Mincy did not respond to an email. A district spokesperson declined to comment on any of the leadership changes, saying the district cannot comment on personnel matters.

In a statement, Newark Board of Education President Dawn Haynes congratulated school leaders who retired or left for different opportunities.

“Effective leadership is critical to student learning and the district’s success,” she said. “As such, the board supports the district in organizing the schools based on the recommendation of the superintendent.”

Haynes added that the district is launching new efforts to prepare educators for leadership positions, including programs focused on recruiting Black and Hispanic leaders.

Newark Vocational High School

Principal Kyle Brown (center left) cut the ribbon on Newark Vocational High School’s renovated building in October 2020, alongside Superintendent Roger León. Several months later, the district decided to replace Brown.

Vimeo/Newark Public Schools

The district is replacing Kyle Brown, who was named principal of Newark Vocational High School less than two years ago. Previously a vice principal, Brown was tapped to lead a revamped Newark Vocational that would have state-of-art facilities for students to learn trades such as graphic design and culinary arts. However, the district did not finish remodeling the building in time for the school’s relaunch, forcing it to squeeze inside a shared building for Brown’s first year. The renovated building was finally ready this fall, but it remained empty until this April due to the pandemic. 

Despite those challenges, Brown earned high marks from some students and parents. He serenaded students when they returned to school last month, and met frequently with parents to give them updates and seek their feedback, said parent Doug Freeman.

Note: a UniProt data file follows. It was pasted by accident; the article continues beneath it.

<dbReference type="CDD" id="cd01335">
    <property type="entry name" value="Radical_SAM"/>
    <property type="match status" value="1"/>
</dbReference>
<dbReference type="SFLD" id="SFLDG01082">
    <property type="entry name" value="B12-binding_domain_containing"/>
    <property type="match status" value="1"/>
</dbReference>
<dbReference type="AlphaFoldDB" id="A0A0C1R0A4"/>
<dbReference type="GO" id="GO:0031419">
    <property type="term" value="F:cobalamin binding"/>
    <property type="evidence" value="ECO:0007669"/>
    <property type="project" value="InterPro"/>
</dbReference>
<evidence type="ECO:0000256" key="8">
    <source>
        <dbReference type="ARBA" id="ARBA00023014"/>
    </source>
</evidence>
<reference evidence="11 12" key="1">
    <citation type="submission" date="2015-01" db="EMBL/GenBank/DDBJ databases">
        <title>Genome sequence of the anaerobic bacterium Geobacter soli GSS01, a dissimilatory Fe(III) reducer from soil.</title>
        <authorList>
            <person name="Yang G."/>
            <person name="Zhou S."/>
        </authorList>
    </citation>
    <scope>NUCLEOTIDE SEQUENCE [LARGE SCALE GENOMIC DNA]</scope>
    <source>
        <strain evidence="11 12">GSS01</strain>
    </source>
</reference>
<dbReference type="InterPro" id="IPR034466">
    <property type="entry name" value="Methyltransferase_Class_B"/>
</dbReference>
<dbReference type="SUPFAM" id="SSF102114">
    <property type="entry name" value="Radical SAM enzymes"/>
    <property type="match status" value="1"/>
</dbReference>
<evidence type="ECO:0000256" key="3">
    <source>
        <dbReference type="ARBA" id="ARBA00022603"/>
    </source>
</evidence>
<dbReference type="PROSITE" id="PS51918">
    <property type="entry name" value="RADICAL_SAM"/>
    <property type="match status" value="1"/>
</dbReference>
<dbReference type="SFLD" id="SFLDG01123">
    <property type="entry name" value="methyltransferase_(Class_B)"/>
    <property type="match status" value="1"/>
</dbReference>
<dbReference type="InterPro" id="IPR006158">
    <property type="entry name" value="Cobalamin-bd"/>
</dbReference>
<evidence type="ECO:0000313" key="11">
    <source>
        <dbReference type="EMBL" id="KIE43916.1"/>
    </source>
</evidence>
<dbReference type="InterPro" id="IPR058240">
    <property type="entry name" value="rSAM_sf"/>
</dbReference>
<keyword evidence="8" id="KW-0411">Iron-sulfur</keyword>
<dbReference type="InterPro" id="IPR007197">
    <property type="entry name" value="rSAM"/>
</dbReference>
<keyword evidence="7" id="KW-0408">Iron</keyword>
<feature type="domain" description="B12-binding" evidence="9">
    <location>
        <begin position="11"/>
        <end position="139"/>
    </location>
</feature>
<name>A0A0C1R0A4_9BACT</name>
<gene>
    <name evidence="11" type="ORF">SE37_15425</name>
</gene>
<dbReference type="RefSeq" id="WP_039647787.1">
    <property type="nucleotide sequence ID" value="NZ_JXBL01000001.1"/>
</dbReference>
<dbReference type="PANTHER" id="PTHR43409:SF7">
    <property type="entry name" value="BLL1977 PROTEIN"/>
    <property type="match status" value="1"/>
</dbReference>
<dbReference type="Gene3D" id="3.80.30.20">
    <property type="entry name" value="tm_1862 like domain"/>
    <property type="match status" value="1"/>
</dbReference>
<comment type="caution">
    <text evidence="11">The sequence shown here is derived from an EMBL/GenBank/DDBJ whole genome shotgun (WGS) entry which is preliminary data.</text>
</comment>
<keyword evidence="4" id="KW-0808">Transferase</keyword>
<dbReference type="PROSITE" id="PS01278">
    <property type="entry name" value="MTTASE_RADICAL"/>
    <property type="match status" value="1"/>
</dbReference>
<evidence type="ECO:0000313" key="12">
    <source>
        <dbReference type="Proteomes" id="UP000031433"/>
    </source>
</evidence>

“He just needs an opportunity to show what he’s able to do in a working school,” Freeman said, adding that learning of Brown’s demotion was “like somebody punched us in the gut.”

Taylor, the union president, said she will represent Brown in a hearing where they will appeal the district’s decision.

At Central High School, Dr. Sharnee Brown retired on May 1 after eight years as principal. The unusual mid-year departure left a vice principal, Terri Mitchell, in charge through the end of the school year. Brown was well-liked and the school has popular vocational courses and a program for students with autism, yet it struggles academically, with just 1% of students passing state math tests in 2019.

“I truly enjoyed being your principal, and I know that you are destined for greatness,” Brown wrote in a farewell letter.

While the schools wait to find out who will be their new principals, some parents are demanding a role in the selection process. Superintendent Roger León promised in 2018 to reinstitute “school leadership councils” composed of parents, students, and teachers who interview principal candidates, but he’s said little about the councils since then.

“Whatever decisions are made, parents need to be involved,” said Wilhelmina Holder, who heads a group representing Newark high school families. “That is so key.”